MIAMI – Co-working spaces have become a hugely popular way for entrepreneurs to work. The non-traditional concept is typically located in large buildings with expansive open space as well as offices that are available for small business owners, artists, freelancers and others looking for a professional work environment without a hefty price tag.

The model has exploded, with companies like We Work boasting over 210,000 members in the nation. Of the over 4000 co-working spaces in the country, 54 of those are black-owned, according to Florida has two and both are both located in Miami. There’s Ecotech, (670 NW 112th Street); Miami’s first green incubator and makerspace; and A Space Called Tribe, which co-owner, Felecia Hatcher said was intentionally located in Miami’s Overtown community (973 NW 3rd Avenue).

“Being in Overtown, it just made a lot of sense. It’s a neighborhood with a really rich history, and we wanted to honor the history, but also be a part of what the future holds and make sure that black people are a part of that future,” Hatcher shared during an interview in the Black Tech Week office. Being a part of and making sure other black businesses participate in the burgeoning opportunity and prosperity in Overtown – which is in the midst of massive redevelopment, is a priority, Hatcher explained.

A Space Called Tribe is beautiful. The two-story building located in the heart of Overtown sits across the street from the iconic Jackson’s Soul Food and a few blocks away from Lil Greenhouse Grill – frequent lunch spots for the members of Tribe. The ground floor includes the building’s largest office space, occupied by Circle of One Marketing; as well as class space and a vibrantly designed lobby.

Motivational quotes adorn the walls of the first floor as well as the second floor, which includes smaller offices occupied by gubernatorial candidate Andrew Gilliam’s staff, Elijah Wells Film Company, New Synergy, BMe and BeLoved Box. The Tribe’s open desk space and a modern kitchen are on the top floor, and picnic tables and lighting are available outdoors for members craving a fresh-air workspace.

Hatcher said opening it in February was intentional. In addition to celebrating Black History Month, the launch also aligned with Black Tech Week – the annual conference she and her husband, Derick Pearson founded that “partners with founders, corporations, and the community to create a valuable six-day national experience for investors, entrepreneurs, and techies of every kind.”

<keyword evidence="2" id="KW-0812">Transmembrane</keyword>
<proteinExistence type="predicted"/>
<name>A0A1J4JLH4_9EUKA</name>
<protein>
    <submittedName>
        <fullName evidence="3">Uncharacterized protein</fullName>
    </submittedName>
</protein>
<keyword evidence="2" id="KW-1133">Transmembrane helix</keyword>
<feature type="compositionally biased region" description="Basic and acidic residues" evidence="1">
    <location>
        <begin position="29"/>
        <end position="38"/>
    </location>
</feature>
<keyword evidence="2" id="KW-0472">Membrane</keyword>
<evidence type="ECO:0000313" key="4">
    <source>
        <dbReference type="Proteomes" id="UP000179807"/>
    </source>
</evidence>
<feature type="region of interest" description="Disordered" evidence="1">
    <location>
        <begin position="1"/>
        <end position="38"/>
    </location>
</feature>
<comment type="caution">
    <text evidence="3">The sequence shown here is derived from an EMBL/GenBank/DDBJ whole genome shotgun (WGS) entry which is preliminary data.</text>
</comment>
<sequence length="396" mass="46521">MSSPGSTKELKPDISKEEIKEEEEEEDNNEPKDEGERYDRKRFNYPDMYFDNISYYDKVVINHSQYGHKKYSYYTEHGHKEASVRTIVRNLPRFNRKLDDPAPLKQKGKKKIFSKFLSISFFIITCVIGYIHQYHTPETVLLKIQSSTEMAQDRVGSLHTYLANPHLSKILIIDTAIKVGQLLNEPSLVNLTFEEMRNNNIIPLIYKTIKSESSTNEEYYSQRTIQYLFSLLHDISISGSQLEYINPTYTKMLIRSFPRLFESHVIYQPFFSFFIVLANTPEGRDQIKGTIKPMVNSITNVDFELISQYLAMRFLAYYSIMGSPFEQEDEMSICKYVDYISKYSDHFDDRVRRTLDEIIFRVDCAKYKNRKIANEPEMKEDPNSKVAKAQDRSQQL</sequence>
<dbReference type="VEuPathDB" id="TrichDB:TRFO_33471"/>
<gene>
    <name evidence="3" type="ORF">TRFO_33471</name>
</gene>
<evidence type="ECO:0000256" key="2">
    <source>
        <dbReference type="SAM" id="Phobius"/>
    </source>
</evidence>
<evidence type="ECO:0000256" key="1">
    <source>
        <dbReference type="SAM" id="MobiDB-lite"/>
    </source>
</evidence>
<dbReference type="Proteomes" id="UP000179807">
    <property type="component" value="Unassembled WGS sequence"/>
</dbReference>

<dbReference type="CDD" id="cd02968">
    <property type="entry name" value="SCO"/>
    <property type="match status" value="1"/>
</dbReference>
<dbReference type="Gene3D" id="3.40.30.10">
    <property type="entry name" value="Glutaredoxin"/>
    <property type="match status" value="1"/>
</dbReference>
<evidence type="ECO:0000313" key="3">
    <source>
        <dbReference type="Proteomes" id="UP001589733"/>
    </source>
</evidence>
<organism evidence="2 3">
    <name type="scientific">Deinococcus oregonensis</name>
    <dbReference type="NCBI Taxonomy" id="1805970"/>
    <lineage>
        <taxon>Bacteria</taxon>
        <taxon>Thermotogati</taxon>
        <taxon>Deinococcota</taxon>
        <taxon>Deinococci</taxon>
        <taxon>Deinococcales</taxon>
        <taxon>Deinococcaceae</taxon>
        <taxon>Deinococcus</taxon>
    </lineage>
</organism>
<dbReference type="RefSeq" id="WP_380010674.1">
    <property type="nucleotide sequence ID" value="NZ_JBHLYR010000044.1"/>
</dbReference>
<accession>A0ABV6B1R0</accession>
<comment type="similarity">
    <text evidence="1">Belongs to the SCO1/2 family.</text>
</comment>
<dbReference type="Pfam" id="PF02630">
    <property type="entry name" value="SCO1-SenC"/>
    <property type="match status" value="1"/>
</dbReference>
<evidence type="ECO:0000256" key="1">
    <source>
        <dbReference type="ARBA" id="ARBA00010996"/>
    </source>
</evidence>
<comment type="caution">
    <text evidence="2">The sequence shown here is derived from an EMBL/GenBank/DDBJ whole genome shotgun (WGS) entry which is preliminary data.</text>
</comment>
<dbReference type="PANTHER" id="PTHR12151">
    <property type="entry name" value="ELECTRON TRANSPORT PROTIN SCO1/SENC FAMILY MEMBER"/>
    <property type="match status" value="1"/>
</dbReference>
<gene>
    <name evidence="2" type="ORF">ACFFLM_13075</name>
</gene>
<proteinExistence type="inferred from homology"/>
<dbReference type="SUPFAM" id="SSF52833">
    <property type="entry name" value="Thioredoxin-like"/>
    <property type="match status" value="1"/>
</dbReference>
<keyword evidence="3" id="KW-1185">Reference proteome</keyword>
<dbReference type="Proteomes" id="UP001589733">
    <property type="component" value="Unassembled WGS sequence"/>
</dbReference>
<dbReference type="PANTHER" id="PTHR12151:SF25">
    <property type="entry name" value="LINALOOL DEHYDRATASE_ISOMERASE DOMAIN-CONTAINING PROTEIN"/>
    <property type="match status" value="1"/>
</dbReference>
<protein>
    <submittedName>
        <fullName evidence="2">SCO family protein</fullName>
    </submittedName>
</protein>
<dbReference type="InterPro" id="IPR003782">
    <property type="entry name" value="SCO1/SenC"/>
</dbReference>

Hatcher said shared co-working space especially makes sense for the black community. She finds it mind-boggling that there are so few.
“You have to ask yourself why they don’t exist in the black community. We work. We need all the amenities that a shared space provides. We need cheaper rent,” she explained.

“When We Work first opened we had our office there. I was paying $250 a month for a building I could access 24 hours, free water, free coffee.”

She and her team were adamant about developing the concept for the black community.

“If they could have access to a building for a small amount of rent, you can just imagine how they can grow their business, move out of Starbucks and into a professional setting where you can meet people or host your workshops.”

BeLoved Box creator, Danie Spikes, has office space at Tribe. The relationship coach said her decision to become a Tribe member has been a great move for her company.

“I chose Tribe because the difference between being an entrepreneur and a successful entrepreneur is who you surround yourself with. I truly feel that the best and brightest come to Tribe,” said Spikes, who has had an office at Tribe for three months. “In that time, I have seen a significant shift in my business.” In addition to meeting and networking with “well-connected and well-versed entrepreneurs,” Spikes said the location was instrumental in her company signing a deal with the Dunn’s Josephine Hotel, scheduled to open in Overtown on Aug. 11.

Deals of that sort are exactly what Hatcher and her team had in mind.

“The space is a home that allows all of us to come together and convene on a regular basis, but also being able to work together, and what that close proximity means. Whether it’s bartering or partnerships, or just a high five when you’re having a bad day. All of that,” she said.

Another significant focus of Tribe is its influence on young blacks.

“Our Code Fever classroom is downstairs and (the youth) are able to see black and brown people working in a non-traditional environment…because the picture of when someone goes to work, it’s different now. I don’t own a suit. Derick (her husband) just bought a suit. There’s this whole way of working that’s completely different that allows our people to be authentically themselves in a way we’re usually not able to do in corporate America. It’s all of those things.”

For more information, visit